hello all,
i'm going to try a project where i have to optimize code for speed - therefore i need a nice testbed so that i can time blocks of code - as there will be little to no difference in time when just changing some commands in an inner loop (queryperformancecounter... timing the code in the loop and not outside the loop) i'd need the possibility to actually measure the cpu cycles i gain through my optimizations.
is there any nice example on how to do that, any links? is it possible? :)
thx a lot in advance
Posted on 2003-05-25 12:30:34 by BugByter
When testing code for speed I usually use this instruction sequence:
I only use the lower 32-bits of the TSC because my CPU is 900Mhz AMD Athlon and 2^32 is ~4 billion. That is like what 4 seconds on my AMD CPU quite a long delay. I assume that EAX is treated as an unsigned integer



rdtsc
push eax
......Code to be tested.....
rdtsc
pop ebx
sub eax,ebx

;Now EAX contains the amount of clk cycles it took to execute the tested code.



I believe someone here might have a better way, but this seems to work fine for my purposes/
Posted on 2003-05-25 14:25:16 by x86asm
Taking cycles is very tricky, as I found.


; first, try to switch to another thread,
; so that next time we have a longer timeslice of cpu
invoke Sleep,0

; now save register ESI, otherwise your program
; might crash if you use a window loop later.
push esi

mov ecx,500 ; give it 500 tries to improve itself (cache and stuff)
mov esi,-1
_do_it_again:
push ecx
RDTSC
push eax
;===[[ Your code here >>===\



;=====================/
RDTSC
pop edx
sub eax,edx
.if eax<esi ; unsigned compare
mov esi,eax ; in ESI, we have the minimum cycles count that the code ever took.
.endif
pop ecx
dec ecx
jnz _do_it_again
mov eax,esi
pop esi ; restore important register

sub eax,9 ; exclude additional time that the two 'RDTSC' and the 'push eax' took

PrintText "Count of cycles the code takes:"
PrintDec eax



Now. This will work fine. That "sub eax,9" might need fine-tuning according to your cpu. If you use the FPU inside your tested code, you will get awful results, like 3000 cycles taken for "fadd". If you are gonna test FPU code, use this before all code above (before the "invoke Sleep,0") :


.data
f_temp1003 real4 1.03
.code
xor ecx,ecx
.while ecx<100
; start using random fxxx commands, and some memory, including local variables !
; here, I use no local vars , but you should
fld f_temp1003
fld ST
fmul
fld1
fadd
fstp f_temp1003
inc ecx
.endw


I am with k6-2 450MHz and 64MB @ 66 MHz
on my PC, accessing a byte, that isn't in cache, takes 6.5 cycles. If you access randomly, the cycle count is greater, but if you access an array of bytes, this is the approximate 'penalty' at my PC.
Posted on 2003-05-25 14:58:53 by Ultrano

Taking cycles is very tricky, as I found.


; first, try to switch to another thread,
; so that next time we have a longer timeslice of cpu
invoke Sleep,0

; now save register ESI, otherwise your program
; might crash if you use a window loop later.
push esi

mov ecx,500 ; give it 500 tries to improve itself (cache and stuff)
mov esi,-1
_do_it_again:
push ecx
RDTSC
push eax
;===[[ Your code here >>===\



;=====================/
RDTSC
pop edx
sub eax,edx
.if eax<esi ; unsigned compare
mov esi,eax ; in ESI, we have the minimum cycles count that the code ever took.
.endif
pop ecx
dec ecx
jnz _do_it_again
mov eax,esi
pop esi ; restore important register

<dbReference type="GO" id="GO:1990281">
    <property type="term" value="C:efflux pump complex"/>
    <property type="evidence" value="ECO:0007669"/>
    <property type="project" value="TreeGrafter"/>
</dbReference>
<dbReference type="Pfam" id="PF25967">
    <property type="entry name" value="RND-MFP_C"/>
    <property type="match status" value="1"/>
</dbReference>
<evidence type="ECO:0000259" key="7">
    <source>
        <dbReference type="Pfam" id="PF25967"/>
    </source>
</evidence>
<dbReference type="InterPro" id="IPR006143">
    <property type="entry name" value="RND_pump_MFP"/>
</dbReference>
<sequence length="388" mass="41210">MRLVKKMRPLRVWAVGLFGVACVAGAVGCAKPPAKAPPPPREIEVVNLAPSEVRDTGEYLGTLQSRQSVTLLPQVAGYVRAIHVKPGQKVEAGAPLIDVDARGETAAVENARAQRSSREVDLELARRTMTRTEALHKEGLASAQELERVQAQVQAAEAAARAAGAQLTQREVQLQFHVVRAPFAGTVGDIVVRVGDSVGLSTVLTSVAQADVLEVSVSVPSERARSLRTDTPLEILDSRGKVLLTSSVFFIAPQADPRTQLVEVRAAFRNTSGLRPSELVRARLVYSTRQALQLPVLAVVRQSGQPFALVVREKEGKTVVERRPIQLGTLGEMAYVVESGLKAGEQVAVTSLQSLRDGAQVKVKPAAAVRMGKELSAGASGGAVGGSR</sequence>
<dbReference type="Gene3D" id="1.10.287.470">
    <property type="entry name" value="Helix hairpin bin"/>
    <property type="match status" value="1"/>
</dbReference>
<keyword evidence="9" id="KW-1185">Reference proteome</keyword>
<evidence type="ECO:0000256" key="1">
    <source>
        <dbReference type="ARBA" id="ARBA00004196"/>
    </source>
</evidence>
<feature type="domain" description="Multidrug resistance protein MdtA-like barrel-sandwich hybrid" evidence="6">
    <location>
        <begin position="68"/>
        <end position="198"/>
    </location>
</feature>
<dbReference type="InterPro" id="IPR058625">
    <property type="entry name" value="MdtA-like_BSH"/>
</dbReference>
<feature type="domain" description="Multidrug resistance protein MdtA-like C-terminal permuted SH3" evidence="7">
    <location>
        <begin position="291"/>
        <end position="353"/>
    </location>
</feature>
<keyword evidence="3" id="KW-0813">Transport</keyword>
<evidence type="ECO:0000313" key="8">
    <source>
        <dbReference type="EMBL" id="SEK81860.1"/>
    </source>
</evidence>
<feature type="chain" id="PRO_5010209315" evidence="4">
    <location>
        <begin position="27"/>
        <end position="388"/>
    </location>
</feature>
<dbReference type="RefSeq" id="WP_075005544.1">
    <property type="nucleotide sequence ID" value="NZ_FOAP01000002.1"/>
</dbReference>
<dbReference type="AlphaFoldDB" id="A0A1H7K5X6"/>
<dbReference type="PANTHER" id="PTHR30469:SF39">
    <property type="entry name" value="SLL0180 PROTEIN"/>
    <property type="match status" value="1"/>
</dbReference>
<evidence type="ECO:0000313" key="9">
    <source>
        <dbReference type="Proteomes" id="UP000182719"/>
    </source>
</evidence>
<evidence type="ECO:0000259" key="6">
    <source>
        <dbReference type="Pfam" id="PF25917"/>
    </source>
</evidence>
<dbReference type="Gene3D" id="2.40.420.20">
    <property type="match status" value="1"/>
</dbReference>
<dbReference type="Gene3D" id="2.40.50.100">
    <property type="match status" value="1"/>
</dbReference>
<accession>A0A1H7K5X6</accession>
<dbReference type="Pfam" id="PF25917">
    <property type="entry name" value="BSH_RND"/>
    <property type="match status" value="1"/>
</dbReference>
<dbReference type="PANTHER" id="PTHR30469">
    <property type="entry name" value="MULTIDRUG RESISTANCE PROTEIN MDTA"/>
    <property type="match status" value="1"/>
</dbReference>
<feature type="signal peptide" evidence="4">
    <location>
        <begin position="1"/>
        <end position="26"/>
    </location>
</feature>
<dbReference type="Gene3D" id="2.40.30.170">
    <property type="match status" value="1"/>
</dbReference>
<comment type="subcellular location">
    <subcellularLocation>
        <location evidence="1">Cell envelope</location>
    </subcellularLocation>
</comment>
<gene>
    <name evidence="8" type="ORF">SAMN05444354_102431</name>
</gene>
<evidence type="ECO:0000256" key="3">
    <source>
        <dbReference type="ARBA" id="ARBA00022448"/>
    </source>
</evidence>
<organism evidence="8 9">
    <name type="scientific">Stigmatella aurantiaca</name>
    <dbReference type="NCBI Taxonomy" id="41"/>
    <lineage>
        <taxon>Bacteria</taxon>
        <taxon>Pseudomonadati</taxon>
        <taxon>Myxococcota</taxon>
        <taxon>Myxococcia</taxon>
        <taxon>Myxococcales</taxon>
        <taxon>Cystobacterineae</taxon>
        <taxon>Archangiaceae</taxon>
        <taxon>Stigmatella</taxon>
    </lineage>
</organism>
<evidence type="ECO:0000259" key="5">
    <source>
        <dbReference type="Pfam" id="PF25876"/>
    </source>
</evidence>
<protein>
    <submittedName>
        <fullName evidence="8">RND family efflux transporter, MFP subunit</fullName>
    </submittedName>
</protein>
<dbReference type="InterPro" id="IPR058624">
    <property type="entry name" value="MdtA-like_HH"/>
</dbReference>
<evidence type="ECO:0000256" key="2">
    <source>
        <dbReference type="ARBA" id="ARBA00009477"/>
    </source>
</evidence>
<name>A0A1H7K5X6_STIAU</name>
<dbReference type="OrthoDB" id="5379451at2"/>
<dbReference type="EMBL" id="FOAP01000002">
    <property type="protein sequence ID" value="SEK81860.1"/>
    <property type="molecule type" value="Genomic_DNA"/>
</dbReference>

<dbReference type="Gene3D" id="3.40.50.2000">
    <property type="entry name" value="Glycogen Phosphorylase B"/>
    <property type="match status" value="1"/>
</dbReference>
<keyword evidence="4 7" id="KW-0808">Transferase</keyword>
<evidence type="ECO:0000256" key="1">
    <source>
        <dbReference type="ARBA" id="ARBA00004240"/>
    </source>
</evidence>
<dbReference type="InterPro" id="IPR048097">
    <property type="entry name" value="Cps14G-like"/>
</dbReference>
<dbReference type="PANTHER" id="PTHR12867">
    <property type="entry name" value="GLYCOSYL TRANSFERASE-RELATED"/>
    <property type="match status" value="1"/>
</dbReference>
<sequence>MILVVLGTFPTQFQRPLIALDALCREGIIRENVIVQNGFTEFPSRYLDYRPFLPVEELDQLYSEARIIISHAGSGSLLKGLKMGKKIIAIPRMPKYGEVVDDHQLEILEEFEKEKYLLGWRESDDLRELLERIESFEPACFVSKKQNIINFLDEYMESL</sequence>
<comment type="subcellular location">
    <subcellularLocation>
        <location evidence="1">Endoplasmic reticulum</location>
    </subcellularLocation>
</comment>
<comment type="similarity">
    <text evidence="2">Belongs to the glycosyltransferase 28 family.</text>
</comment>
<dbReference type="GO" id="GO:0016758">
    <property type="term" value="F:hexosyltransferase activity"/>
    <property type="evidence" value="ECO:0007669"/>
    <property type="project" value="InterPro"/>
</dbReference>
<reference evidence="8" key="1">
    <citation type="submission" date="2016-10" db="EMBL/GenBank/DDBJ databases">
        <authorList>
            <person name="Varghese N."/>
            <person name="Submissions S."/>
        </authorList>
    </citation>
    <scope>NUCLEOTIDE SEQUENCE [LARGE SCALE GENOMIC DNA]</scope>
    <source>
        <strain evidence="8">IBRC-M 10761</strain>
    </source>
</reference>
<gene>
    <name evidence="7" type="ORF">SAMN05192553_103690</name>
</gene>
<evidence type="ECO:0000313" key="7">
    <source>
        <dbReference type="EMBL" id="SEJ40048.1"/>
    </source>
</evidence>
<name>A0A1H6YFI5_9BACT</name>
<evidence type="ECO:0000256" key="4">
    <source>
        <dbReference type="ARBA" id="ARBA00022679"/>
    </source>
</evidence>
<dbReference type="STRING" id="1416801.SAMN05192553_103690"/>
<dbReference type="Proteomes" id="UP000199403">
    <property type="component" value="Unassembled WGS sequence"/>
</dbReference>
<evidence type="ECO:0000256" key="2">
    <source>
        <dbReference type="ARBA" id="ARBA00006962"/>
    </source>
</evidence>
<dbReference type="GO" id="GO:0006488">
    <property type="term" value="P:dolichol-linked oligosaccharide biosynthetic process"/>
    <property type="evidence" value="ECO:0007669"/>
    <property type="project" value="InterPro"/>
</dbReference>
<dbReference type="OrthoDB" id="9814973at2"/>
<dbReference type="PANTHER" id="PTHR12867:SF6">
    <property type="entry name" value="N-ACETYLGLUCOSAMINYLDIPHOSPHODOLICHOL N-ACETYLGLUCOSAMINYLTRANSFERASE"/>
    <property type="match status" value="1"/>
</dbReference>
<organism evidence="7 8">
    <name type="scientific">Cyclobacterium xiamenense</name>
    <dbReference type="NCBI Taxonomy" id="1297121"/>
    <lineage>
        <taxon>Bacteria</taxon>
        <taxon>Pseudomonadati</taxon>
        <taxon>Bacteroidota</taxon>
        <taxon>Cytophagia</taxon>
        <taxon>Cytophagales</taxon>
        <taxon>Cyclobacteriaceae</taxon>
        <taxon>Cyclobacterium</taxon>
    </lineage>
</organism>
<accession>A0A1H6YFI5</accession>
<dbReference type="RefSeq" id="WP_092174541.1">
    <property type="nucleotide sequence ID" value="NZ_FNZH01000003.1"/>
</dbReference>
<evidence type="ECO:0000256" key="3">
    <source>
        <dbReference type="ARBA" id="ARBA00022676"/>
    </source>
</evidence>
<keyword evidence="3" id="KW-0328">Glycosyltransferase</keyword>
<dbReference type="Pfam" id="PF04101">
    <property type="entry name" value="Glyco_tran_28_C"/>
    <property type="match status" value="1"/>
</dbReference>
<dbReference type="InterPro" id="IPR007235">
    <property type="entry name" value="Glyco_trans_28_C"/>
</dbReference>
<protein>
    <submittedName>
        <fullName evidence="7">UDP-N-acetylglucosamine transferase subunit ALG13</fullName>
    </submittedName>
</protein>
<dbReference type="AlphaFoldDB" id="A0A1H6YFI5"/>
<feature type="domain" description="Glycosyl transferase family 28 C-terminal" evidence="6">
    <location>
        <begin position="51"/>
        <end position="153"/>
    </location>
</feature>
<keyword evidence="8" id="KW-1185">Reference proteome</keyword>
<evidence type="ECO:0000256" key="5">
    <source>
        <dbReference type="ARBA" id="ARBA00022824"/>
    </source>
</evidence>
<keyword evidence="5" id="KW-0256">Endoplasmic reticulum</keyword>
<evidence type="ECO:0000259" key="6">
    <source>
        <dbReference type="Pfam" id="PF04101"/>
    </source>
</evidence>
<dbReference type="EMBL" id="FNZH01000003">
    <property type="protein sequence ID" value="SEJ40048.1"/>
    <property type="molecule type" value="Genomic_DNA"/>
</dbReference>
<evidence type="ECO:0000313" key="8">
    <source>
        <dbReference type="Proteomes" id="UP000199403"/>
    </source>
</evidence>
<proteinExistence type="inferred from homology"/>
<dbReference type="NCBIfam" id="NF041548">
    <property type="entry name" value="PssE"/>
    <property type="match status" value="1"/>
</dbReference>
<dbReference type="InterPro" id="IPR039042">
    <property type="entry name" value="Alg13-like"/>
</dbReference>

sub eax,9 ; exclude additional time that the two 'RDTSC' and the 'push eax' took

PrintText "Count of cycles the code takes:"
PrintDec eax



Now. This will work fine. That "sub eax,9" might need fine-tuning according to your cpu. If you use the FPU inside your tested code, you will get awful results, like 3000 cycles taken for "fadd". If you are gonna test FPU code, use this before all code above (before the "invoke Sleep,0") :


.data
f_temp1003 real4 1.03
.code
xor ecx,ecx
.while ecx<100
; start using random fxxx commands, and some memory, including local variables !
; here, I use no local vars , but you should
fld f_temp1003
fld ST
fmul
fld1
fadd
fstp f_temp1003
inc ecx
.endw


I am with k6-2 450MHz and 64MB @ 66 MHz
on my PC, accessing a byte, that isn't in cache, takes 6.5 cycles. If you access randomly, the cycle count is greater, but if you access an array of bytes, this is the approximate 'penalty' at my PC.



Cool I'm going to use this from now on ;)
Posted on 2003-05-25 15:25:56 by x86asm
hello, thanks a lot for your ideas!

actually i'm going to use inline asm in a c++ dll, how would i have to change the code to make use of it?
i'm going to take the asm output of msvc for a very often called function and put all of it into an __asm statement - then i will try to make use of mmx/3dnow optimizations to try and get a real boost (of course using the c source to easier identify spots to optimize, eg matrix transformations et al).
by the way: are there any special things i have to look after when using __asm in msvc? does it do something bad, set up a frame or something like that?

thanks a lot for your help!
Posted on 2003-05-25 15:55:30 by BugByter

hello, thanks a lot for your ideas!

actually i'm going to use inline asm in a c++ dll, how would i have to change the code to make use of it?
i'm going to take the asm output of msvc for a very often called function and put all of it into an __asm statement - then i will try to make use of mmx/3dnow optimizations to try and get a real boost (of course using the c source to easier identify spots to optimize, eg matrix transformations et al).
by the way: are there any special things i have to look after when using __asm in msvc? does it do something bad, set up a frame or something like that?

thanks a lot for your help!


I havent encountered a problem while using __asm keyword under MSVC. The syntax is the same no different, except just define all the REAL4's that Ultrano defined as floats in your C code.
Posted on 2003-05-25 15:57:52 by x86asm